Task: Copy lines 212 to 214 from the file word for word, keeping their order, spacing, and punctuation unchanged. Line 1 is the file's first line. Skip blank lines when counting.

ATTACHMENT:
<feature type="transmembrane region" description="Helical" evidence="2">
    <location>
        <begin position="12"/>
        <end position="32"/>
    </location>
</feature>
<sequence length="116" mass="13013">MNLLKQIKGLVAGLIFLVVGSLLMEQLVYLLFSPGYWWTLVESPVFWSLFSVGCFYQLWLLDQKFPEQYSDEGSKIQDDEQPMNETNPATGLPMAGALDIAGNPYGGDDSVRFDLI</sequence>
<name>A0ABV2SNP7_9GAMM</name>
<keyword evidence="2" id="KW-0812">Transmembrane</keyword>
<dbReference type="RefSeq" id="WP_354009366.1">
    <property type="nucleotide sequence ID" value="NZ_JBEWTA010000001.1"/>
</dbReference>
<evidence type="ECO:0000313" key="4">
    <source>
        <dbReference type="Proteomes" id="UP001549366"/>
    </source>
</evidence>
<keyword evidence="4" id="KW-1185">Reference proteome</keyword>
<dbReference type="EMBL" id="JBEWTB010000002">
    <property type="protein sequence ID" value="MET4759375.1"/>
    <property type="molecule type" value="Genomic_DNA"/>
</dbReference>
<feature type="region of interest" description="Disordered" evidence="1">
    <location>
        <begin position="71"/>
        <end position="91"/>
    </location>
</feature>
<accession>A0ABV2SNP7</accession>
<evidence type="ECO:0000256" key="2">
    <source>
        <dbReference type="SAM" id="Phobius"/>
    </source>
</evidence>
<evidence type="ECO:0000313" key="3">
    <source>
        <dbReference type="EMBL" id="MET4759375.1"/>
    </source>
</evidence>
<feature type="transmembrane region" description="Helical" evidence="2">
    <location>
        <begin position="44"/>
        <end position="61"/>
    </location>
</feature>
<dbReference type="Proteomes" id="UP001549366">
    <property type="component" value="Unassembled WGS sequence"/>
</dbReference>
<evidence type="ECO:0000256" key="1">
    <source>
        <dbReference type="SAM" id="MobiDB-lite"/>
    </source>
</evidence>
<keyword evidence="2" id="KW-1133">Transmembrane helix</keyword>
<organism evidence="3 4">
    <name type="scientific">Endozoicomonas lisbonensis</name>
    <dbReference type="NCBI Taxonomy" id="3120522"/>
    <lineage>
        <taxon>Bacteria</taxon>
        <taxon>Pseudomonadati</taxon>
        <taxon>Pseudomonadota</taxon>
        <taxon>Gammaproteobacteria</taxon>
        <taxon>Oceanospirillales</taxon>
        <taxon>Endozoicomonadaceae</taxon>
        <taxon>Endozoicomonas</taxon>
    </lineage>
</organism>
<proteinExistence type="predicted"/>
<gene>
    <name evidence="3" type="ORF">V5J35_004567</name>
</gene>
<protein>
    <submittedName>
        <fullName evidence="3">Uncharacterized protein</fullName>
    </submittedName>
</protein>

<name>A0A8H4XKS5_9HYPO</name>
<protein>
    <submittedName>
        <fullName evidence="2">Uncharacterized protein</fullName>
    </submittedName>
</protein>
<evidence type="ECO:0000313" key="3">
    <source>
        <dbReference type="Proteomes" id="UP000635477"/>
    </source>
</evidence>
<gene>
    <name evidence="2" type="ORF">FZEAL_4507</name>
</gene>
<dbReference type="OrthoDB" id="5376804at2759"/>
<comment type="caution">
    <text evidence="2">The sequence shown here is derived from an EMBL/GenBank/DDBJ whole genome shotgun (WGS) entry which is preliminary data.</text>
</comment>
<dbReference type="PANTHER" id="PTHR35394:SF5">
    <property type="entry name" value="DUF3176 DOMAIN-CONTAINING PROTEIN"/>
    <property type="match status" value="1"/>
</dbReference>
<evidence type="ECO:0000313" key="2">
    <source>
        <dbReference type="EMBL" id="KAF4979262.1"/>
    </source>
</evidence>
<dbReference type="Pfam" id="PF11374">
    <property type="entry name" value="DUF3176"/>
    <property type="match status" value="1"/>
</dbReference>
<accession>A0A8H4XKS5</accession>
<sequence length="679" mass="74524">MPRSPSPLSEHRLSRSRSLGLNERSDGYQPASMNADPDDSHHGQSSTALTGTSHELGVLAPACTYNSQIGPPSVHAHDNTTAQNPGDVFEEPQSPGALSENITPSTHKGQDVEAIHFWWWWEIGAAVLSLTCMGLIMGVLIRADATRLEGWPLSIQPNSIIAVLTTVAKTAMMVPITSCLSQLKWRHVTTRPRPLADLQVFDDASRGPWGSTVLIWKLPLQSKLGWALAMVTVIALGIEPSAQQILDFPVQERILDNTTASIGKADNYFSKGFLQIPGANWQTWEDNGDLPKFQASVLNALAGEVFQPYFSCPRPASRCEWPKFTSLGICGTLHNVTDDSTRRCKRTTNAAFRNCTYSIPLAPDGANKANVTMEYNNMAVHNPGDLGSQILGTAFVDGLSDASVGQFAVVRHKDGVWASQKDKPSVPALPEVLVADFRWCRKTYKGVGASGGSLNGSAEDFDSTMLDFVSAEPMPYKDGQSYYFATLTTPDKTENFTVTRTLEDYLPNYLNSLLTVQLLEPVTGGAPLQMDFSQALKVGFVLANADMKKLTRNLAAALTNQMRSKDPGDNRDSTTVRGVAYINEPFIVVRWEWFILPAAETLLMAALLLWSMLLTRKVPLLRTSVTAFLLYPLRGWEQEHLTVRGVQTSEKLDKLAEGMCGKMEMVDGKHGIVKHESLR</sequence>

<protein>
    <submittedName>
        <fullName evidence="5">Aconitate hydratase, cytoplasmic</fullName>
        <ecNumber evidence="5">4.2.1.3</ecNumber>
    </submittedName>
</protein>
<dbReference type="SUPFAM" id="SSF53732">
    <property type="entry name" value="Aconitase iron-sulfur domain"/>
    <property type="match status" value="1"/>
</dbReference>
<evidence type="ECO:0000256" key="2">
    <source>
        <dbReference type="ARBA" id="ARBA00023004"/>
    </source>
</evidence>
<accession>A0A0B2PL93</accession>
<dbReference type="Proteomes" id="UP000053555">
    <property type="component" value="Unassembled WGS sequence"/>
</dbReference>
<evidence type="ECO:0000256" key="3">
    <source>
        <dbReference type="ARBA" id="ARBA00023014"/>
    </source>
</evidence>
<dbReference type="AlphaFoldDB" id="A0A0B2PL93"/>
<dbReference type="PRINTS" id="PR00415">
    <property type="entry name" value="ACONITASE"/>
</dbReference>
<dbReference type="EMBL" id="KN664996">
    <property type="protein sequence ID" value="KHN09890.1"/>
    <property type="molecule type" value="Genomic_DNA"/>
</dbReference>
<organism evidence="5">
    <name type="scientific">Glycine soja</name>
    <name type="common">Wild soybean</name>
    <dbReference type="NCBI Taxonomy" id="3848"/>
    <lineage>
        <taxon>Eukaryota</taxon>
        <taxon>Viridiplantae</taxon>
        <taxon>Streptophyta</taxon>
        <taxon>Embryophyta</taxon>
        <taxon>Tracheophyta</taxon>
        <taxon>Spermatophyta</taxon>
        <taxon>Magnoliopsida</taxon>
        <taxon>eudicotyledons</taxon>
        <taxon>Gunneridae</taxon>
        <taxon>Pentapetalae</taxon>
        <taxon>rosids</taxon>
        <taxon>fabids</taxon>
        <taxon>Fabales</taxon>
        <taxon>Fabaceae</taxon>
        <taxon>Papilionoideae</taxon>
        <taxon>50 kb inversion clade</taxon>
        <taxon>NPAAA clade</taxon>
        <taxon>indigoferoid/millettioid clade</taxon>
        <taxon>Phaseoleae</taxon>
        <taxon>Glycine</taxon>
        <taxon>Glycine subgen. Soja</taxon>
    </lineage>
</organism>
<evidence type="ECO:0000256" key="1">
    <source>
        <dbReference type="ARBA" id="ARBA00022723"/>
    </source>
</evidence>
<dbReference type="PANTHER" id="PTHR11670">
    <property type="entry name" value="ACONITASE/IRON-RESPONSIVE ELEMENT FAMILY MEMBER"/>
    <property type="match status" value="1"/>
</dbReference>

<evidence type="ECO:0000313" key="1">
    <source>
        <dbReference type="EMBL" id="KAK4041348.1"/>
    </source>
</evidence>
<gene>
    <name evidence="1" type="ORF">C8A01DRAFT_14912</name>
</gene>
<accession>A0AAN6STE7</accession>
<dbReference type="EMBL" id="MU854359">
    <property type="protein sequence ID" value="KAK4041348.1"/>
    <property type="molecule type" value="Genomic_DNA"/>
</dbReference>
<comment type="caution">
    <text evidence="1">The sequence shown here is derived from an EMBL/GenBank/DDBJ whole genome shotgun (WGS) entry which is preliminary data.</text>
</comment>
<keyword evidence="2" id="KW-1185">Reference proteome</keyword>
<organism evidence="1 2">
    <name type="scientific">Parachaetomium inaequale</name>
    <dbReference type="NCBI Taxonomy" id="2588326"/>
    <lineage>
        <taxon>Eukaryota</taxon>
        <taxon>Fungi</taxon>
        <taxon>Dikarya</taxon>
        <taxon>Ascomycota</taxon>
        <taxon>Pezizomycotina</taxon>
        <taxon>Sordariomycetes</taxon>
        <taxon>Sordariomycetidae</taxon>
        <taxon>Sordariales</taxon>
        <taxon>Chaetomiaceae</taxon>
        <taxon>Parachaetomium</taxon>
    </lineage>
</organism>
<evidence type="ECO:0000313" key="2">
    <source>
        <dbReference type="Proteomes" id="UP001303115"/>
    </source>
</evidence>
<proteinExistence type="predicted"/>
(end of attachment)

<evidence type="ECO:0000313" key="2">
    <source>
        <dbReference type="Proteomes" id="UP001303115"/>